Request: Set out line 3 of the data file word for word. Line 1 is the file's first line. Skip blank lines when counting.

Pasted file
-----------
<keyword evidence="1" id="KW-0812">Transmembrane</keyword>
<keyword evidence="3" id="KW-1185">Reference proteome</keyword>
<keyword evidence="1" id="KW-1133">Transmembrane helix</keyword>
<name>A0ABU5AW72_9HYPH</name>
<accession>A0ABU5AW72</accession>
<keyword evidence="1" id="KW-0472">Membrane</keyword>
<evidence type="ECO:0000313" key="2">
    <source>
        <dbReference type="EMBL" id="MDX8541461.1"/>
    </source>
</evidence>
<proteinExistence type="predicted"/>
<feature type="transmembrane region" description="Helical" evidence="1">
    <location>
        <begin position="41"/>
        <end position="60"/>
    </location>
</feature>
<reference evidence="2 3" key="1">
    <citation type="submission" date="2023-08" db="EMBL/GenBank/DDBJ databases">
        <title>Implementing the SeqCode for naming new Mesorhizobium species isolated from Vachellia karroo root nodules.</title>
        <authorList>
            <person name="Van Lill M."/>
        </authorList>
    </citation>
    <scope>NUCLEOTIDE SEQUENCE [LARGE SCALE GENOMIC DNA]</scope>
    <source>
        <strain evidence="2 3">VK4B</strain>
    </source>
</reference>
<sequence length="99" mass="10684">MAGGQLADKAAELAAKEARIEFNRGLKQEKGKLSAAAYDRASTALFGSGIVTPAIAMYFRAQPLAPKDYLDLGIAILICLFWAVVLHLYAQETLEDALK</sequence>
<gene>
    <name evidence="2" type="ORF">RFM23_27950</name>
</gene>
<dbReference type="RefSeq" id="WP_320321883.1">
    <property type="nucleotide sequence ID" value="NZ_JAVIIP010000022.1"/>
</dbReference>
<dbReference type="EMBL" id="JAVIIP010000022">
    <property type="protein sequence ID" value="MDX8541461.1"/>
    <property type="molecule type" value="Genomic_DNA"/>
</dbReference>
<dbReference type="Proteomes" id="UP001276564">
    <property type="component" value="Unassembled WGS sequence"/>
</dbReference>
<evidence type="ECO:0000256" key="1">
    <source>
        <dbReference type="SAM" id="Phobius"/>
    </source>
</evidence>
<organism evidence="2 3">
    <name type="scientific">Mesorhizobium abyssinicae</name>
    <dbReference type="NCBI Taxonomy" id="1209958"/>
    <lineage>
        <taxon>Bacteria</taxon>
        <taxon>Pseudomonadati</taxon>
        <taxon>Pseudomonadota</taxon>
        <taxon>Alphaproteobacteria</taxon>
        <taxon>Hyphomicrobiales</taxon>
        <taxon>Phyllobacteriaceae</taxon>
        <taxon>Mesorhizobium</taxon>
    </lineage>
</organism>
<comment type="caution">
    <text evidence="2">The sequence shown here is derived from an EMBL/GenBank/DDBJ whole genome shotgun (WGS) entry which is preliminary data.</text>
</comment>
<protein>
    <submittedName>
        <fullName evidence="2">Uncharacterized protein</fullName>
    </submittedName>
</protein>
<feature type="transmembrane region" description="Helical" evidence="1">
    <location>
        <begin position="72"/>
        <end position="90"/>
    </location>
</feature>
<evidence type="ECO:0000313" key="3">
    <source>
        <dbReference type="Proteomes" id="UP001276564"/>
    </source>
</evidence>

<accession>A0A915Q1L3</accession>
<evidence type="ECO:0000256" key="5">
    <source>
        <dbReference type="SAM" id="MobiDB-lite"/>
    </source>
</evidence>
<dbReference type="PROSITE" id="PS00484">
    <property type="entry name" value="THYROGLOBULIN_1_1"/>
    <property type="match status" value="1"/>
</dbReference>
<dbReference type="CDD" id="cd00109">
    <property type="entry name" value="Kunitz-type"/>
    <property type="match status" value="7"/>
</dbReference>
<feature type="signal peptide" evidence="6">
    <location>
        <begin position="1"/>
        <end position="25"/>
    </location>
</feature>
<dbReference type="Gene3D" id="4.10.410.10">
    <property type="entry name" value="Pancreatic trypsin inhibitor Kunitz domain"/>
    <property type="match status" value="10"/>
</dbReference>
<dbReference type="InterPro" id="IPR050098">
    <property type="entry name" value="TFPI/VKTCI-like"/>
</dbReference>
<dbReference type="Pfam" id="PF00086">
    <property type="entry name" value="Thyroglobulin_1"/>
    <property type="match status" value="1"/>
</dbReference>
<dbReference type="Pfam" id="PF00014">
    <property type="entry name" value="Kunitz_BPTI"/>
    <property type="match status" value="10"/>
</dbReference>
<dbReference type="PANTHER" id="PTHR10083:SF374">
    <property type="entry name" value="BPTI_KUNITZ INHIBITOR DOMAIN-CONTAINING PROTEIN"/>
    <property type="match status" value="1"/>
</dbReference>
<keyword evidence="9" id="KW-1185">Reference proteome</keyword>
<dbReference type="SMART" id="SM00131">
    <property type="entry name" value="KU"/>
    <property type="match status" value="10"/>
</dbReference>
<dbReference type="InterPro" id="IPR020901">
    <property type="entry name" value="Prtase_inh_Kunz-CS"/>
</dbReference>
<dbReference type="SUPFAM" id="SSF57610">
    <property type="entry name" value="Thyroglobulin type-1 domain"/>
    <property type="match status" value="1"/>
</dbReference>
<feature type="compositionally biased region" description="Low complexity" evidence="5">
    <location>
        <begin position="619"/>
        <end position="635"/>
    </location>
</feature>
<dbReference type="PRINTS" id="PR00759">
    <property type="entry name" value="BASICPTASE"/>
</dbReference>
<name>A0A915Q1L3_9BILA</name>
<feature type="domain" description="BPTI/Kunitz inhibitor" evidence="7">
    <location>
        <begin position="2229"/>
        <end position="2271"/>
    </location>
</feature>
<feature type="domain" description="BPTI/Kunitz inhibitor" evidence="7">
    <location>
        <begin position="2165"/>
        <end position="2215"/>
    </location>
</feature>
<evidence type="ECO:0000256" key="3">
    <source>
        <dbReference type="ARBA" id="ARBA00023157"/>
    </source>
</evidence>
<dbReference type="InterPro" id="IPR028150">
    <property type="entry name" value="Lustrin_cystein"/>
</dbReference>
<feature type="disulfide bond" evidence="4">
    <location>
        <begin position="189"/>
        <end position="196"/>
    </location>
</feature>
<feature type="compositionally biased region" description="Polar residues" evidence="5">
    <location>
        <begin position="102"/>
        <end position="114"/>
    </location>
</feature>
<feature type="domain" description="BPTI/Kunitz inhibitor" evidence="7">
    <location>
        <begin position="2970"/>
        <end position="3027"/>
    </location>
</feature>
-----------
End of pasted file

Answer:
<keyword evidence="1" id="KW-1133">Transmembrane helix</keyword>